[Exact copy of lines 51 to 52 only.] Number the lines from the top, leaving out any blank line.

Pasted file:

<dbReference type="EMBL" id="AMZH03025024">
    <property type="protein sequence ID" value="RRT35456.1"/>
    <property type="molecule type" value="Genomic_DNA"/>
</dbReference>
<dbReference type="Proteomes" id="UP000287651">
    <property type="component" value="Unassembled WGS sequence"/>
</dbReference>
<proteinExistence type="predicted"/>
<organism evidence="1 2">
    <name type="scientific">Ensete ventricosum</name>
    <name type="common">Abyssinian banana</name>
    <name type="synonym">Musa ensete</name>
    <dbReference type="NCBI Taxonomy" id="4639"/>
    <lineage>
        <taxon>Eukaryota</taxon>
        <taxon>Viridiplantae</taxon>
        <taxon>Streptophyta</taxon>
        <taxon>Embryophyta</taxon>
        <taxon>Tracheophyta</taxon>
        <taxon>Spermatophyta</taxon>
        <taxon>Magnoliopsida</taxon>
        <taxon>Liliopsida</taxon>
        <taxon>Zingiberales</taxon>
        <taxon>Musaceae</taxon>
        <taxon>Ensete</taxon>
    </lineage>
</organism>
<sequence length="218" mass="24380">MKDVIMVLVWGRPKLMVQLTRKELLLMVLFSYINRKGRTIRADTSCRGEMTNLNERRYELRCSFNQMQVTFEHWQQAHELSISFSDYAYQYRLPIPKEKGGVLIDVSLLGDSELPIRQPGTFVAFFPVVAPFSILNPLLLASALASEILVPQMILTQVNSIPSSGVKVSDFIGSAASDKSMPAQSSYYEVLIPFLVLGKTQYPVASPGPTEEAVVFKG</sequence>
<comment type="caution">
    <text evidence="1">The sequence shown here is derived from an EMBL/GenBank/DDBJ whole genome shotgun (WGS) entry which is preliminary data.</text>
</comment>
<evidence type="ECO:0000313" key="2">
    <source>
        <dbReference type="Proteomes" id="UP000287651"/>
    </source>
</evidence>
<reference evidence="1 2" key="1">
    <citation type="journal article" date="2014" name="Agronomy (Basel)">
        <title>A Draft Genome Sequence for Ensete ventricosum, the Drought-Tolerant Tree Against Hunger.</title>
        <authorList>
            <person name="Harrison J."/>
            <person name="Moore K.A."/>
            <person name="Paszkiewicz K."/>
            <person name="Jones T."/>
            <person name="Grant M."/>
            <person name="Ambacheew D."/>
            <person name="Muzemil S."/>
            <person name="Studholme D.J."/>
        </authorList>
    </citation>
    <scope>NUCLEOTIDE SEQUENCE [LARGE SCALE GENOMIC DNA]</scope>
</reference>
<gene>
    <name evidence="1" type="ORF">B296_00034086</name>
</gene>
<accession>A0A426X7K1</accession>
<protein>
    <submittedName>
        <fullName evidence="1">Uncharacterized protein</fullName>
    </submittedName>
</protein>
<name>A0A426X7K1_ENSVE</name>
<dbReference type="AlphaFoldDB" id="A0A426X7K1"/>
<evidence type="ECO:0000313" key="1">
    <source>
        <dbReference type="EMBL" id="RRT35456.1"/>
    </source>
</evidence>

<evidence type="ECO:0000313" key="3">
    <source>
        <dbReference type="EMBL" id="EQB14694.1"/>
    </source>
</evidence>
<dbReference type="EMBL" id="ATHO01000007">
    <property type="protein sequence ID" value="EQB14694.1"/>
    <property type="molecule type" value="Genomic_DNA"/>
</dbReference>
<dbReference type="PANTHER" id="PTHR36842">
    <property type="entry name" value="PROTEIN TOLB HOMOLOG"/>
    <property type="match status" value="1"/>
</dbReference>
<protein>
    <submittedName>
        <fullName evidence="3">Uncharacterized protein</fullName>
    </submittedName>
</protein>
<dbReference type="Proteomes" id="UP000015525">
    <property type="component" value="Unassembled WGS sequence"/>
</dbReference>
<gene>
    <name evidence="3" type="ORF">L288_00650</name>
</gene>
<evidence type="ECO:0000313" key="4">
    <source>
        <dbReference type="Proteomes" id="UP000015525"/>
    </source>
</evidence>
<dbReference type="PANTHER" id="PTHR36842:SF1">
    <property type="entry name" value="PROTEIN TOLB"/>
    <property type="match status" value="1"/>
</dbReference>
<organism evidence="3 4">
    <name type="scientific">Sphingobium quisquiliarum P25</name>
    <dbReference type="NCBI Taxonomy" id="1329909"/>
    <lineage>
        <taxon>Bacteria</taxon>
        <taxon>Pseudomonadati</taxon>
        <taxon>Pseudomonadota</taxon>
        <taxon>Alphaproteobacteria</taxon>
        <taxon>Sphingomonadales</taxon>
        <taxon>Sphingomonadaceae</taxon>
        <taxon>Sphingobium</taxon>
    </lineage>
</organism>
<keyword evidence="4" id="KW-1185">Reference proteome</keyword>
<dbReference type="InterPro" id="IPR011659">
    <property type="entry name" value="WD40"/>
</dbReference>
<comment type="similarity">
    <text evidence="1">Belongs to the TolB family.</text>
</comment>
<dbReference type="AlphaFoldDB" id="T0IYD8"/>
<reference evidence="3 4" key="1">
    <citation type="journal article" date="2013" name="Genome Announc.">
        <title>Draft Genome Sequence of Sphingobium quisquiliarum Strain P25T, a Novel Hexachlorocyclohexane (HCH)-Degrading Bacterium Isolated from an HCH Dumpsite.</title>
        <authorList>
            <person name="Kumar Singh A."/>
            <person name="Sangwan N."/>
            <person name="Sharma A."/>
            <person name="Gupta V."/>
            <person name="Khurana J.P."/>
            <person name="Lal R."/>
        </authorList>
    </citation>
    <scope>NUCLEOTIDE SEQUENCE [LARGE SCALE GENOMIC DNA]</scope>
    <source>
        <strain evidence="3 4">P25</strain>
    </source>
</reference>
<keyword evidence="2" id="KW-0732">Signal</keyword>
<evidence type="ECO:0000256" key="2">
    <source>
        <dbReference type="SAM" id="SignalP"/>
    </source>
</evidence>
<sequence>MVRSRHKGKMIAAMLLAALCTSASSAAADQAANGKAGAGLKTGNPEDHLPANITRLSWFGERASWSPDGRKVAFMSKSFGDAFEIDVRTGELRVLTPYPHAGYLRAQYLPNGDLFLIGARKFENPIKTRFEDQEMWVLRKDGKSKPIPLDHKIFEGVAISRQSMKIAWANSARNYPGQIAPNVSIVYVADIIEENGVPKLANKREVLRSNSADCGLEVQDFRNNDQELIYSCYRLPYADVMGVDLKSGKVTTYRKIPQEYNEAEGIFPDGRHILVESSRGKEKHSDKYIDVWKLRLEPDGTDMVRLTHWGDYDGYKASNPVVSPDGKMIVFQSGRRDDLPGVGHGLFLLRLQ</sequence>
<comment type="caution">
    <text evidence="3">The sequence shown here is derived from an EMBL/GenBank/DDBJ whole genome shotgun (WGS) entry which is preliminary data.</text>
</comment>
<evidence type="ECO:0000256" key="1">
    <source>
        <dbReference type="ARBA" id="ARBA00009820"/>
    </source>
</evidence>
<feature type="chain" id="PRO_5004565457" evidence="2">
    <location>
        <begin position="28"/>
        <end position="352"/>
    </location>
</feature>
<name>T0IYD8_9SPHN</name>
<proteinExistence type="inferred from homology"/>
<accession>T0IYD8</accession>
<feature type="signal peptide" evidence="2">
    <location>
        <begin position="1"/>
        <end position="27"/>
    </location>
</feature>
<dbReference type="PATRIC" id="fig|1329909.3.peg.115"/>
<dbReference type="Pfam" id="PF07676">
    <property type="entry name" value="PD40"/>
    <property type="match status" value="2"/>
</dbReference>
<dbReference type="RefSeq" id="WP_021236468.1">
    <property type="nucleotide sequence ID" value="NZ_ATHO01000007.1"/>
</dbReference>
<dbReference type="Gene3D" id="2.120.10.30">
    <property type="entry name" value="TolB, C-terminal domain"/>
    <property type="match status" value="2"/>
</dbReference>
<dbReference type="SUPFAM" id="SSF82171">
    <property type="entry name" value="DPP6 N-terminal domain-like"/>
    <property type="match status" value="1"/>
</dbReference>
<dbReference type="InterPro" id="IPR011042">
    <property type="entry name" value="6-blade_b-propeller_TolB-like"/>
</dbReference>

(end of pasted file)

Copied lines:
    <scope>NUCLEOTIDE SEQUENCE [LARGE SCALE GENOMIC DNA]</scope>
</reference>